The Transport Safety Commission released an inquiry last month entitled ‘UK Transport Safety: Who is responsible?’ If applied, the findings could help to reduce the number of casualties from road traffic collisions. This would be seen as a success for the Transport Safety Commission, which is an independent body whose aim is to help fashion policies which will reduce risks and increase transport safety.
As well as having members from the UK Parliament, the Transport Safety Commission is made up of safety professionals from the road, rail and air sectors. Comparing the vastly superior safety standards of the rail and aviation sector to that of the road sector the Commission noted that responsibilities for safety in aviation and rail transport are well established. Accountability in road risk management however lacks clarity. From this the Commission recommended there be an independent body for road safety.
The inquiry made an interesting point that accident investigations in the air and rail sectors are focussed on learning, yet this is not the case for road collisions. Undoubtedly it would be too large a stretch on resources to start investigating every car crash, but could road collisions which result in death be investigated in a different manner so that we could learn more from them? The Transport Safety Commission recommended that an independent body for road safety could carry out investigations separate to the existing policing ones. Information from such reports could then be made accessible so as to facilitate further learning. This suggestion mirrors calls for greater transparency of data relating to road crime from victims and families of those who have been victim to drivers breaking traffic laws.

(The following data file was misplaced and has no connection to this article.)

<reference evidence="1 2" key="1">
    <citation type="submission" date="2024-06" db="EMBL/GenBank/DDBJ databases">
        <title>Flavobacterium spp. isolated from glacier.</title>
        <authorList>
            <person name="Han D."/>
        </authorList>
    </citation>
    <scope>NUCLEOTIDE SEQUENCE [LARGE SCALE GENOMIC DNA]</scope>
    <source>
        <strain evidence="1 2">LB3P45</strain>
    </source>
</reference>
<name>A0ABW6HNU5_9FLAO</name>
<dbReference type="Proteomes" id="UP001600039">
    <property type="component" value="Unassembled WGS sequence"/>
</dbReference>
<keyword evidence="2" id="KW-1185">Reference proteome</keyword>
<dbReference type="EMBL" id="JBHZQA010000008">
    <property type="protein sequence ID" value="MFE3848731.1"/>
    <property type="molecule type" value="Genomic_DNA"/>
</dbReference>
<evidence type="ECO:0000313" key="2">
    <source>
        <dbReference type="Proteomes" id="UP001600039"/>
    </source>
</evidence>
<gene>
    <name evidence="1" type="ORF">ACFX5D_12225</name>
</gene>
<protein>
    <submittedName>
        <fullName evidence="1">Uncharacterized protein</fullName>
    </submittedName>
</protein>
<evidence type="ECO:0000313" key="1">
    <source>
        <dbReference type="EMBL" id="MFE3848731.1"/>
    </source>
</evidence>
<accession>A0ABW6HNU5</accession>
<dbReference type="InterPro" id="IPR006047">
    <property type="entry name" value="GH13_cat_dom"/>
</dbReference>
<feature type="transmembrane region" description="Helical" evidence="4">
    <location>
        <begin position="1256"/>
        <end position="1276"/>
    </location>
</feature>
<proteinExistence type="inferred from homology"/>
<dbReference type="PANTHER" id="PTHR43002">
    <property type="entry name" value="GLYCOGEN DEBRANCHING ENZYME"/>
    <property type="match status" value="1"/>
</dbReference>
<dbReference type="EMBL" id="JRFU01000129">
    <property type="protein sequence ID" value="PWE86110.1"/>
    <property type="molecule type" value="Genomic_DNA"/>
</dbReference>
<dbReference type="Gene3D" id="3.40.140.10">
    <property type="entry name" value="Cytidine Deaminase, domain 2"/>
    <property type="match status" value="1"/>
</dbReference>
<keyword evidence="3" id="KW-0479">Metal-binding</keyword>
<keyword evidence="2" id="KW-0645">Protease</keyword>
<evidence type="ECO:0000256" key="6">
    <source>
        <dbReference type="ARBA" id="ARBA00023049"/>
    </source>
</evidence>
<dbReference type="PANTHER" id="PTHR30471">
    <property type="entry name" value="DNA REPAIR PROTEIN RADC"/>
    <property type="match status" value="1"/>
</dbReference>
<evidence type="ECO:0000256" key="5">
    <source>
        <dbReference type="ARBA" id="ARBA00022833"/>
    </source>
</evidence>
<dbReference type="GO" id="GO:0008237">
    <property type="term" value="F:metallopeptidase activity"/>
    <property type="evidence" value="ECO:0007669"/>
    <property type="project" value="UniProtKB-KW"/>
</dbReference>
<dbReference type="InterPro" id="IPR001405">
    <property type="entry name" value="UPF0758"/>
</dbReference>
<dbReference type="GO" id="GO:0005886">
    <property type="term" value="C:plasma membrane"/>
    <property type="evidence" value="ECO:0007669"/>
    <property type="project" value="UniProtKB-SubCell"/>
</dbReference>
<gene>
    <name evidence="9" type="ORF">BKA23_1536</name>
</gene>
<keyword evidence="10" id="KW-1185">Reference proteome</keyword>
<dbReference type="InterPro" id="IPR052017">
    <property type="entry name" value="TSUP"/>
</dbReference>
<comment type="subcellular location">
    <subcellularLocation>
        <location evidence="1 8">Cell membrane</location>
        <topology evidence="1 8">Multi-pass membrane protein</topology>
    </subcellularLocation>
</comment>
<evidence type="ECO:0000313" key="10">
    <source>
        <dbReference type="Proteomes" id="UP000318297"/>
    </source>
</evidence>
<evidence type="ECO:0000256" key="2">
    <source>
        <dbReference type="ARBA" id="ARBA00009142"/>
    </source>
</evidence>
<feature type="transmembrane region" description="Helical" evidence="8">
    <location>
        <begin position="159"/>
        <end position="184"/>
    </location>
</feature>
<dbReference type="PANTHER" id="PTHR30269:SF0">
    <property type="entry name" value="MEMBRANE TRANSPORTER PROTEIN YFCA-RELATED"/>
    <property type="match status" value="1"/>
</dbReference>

The inquiry reports that the number of deaths from driving as a part of work is far greater than the all the deaths that occur in the workplace. Because of fatal accidents on the road dominating fatal accidents at work, the ‘UK Transport Safety: Who is responsible?’ inquiry calls for employers and the Health and Safety Executive (HSE) to recognise work-related road casualties as their responsibility.
It would certainly be more consistent with other aspects of Health and Safety Law for a body like the HSE to take responsibility for investigating road traffic collisions where serious injuries or even death occurs. This would be particularly relevant where the accidents are potentially due to manufacturing problems with vehicles or employer liability issues (e.g. tired employees driving for too long) or even highways issues such as potholes.
Police investigate from a point of view of criminal prosecutions where the legal test is one of beyond reasonable doubt. It would help for an independent body to investigate to identify lessons to be learned and preventative measures which could be taken to avoid similar tragedies in the future. An investigation would encourage employers and public authorities to be more accountable to road users.
Jane Cooper is a Senior Personal Injury Lawyer and Slater and Gordon UK.
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